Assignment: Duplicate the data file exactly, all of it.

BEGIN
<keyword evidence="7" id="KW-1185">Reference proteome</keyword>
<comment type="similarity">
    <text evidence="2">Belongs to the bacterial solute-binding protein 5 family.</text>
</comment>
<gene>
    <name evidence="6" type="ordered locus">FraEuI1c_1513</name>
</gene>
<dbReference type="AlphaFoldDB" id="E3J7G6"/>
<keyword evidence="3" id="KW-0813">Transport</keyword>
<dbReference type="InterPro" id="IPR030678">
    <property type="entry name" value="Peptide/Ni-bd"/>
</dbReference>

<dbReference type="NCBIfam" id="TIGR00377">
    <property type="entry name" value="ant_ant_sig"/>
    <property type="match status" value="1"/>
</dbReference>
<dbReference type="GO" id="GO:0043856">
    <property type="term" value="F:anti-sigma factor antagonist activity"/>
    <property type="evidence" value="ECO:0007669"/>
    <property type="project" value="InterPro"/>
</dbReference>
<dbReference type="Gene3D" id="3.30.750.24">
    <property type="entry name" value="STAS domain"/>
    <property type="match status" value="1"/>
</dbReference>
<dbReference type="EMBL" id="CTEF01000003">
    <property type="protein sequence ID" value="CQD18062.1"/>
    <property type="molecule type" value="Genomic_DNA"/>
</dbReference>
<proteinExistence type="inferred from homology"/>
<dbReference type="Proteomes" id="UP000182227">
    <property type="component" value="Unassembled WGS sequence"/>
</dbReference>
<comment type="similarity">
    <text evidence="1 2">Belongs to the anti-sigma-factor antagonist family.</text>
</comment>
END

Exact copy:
<keyword evidence="7" id="KW-1185">Reference proteome</keyword>
<comment type="similarity">
    <text evidence="2">Belongs to the bacterial solute-binding protein 5 family.</text>
</comment>
<gene>
    <name evidence="6" type="ordered locus">FraEuI1c_1513</name>
</gene>
<dbReference type="AlphaFoldDB" id="E3J7G6"/>
<keyword evidence="3" id="KW-0813">Transport</keyword>
<dbReference type="InterPro" id="IPR030678">
    <property type="entry name" value="Peptide/Ni-bd"/>
</dbReference>

<dbReference type="NCBIfam" id="TIGR00377">
    <property type="entry name" value="ant_ant_sig"/>
    <property type="match status" value="1"/>
</dbReference>
<dbReference type="GO" id="GO:0043856">
    <property type="term" value="F:anti-sigma factor antagonist activity"/>
    <property type="evidence" value="ECO:0007669"/>
    <property type="project" value="InterPro"/>
</dbReference>
<dbReference type="Gene3D" id="3.30.750.24">
    <property type="entry name" value="STAS domain"/>
    <property type="match status" value="1"/>
</dbReference>
<dbReference type="EMBL" id="CTEF01000003">
    <property type="protein sequence ID" value="CQD18062.1"/>
    <property type="molecule type" value="Genomic_DNA"/>
</dbReference>
<proteinExistence type="inferred from homology"/>
<dbReference type="Proteomes" id="UP000182227">
    <property type="component" value="Unassembled WGS sequence"/>
</dbReference>
<comment type="similarity">
    <text evidence="1 2">Belongs to the anti-sigma-factor antagonist family.</text>
</comment>